INSIGHTS | Our Young Blogger Reviews Ultima Vez
By Kieran Wyatt (Grand Young Blogger)
I have a jittery relationship with contemporary dance. My sister is a dancer and many of my friends, unusually, have an affinity with the contemporary dance circuit. As a romantic, a lover of narrative, I sometimes find it difficult to connect with a long piece of contemporary dance. However, there is a kind of freedom in seeing a collection of meticulous physical movements and watching them in a completely different way to the person sitting next to you. Also, as a person with little actual knowledge of contemporary dance I do not have the baggage, good or bad, when coming to see a show like What the Body Does Not Remember which appears to have such a reputation.
First performed in 1987 and originally choreographed by Wim Vandekeybus, What the Body Does Not Remember is a striking example of dance, in general. Striking is the word and whether the strike is always welcome, always understandable is arguable. I am not going to lie and say that I enjoyed every second of What the Body Does Not Remember but, there were moments of brilliance and I was never wishing that it would end. At points it’s a hard nut to crack and the long stretches of undeniably well-rehearsed yet undeniably repetitive dance can grate.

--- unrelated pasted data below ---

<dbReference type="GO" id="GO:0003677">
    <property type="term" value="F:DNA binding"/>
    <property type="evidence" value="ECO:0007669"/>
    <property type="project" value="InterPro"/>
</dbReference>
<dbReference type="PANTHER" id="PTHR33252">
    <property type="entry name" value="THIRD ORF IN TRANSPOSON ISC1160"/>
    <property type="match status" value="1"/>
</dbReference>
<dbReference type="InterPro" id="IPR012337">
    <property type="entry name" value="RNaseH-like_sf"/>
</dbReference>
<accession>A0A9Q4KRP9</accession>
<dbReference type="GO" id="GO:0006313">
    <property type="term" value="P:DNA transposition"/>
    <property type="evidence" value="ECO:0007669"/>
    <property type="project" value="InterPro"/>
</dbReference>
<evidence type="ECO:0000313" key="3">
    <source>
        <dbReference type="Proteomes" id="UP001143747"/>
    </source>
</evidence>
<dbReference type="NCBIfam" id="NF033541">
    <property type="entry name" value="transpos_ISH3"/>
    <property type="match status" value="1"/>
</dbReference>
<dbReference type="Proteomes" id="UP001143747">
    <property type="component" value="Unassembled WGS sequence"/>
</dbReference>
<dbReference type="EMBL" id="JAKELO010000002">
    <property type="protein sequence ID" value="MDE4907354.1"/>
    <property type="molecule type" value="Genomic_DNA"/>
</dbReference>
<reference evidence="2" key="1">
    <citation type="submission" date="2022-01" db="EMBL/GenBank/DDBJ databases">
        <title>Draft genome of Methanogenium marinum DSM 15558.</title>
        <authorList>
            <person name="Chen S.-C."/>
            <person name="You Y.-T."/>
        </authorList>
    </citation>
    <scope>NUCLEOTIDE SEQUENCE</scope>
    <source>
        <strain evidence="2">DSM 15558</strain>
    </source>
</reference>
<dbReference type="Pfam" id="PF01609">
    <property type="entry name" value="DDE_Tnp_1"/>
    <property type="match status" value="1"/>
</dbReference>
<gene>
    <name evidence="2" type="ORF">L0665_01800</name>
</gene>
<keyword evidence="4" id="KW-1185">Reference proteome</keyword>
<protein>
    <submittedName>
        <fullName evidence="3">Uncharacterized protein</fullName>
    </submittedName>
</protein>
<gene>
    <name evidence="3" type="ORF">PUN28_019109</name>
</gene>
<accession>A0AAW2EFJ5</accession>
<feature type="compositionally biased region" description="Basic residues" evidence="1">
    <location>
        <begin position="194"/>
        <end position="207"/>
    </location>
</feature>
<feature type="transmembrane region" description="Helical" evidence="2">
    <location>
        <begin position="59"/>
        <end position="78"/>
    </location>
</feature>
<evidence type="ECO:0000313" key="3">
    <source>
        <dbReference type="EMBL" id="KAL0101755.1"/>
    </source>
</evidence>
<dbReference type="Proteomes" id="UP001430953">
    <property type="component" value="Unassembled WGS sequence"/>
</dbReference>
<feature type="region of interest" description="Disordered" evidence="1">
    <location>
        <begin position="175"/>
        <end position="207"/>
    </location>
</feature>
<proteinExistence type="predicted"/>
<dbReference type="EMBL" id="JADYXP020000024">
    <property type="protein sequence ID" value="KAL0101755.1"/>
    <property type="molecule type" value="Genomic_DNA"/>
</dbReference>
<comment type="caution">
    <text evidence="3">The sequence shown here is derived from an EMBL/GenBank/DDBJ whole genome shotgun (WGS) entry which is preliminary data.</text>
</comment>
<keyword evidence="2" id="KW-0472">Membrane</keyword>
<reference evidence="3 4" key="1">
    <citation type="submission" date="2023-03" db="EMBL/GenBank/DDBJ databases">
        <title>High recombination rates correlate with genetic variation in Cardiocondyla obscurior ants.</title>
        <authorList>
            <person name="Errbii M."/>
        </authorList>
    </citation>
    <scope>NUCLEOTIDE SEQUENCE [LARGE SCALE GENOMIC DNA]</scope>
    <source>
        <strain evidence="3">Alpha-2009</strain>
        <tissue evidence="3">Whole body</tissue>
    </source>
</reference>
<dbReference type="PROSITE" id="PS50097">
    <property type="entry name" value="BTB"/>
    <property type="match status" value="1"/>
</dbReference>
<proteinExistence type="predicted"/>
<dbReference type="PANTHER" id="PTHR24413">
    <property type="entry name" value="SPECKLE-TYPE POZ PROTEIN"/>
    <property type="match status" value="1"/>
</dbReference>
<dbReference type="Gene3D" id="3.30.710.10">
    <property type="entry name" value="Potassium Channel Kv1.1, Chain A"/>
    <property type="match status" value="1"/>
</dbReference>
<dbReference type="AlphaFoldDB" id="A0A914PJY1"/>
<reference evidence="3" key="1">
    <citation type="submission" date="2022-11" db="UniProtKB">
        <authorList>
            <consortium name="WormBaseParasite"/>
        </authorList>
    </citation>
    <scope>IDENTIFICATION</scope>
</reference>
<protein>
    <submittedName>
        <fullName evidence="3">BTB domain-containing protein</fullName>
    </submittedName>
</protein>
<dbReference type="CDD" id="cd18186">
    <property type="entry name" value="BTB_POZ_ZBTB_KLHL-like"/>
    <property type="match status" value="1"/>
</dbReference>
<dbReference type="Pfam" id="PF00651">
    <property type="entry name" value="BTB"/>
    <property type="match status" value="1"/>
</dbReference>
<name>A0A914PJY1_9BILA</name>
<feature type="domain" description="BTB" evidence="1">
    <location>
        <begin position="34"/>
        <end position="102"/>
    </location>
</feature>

There is a lot to be impressed by in Vanderkeybus’ work. What the Body Does Not Remember features four main chunks, as far as I could see, each of which play on different themes but also incorporate the overriding ideas of duality and opposition. Music also plays a large part in bringing the show to life. One of my favourite moments in the performance was near the climax, when the music simply stops and the furiously moving and profusely sweating dancers carry on their shots and twists. It is a strange moment, which could be seen as funny, a moment which highlights the precision of the performers and the ridiculousness of such movements when taken out of the emotion of the music.
Personally, I would have enjoyed more moments which looked more at the form rather than exploring external themes of sex and dominance. Despite this I did enjoy other individual moments which picked at said themes. The segment which focused on a, for want of a better phrase, that stick in the mud pose, was wrenching to watch and totally engaging for the space of time it occupied the stage. The Grand’s stage was a grand and rather large space to showcase the performance and I am very glad that I was able to see such a show in such a theatrical environment.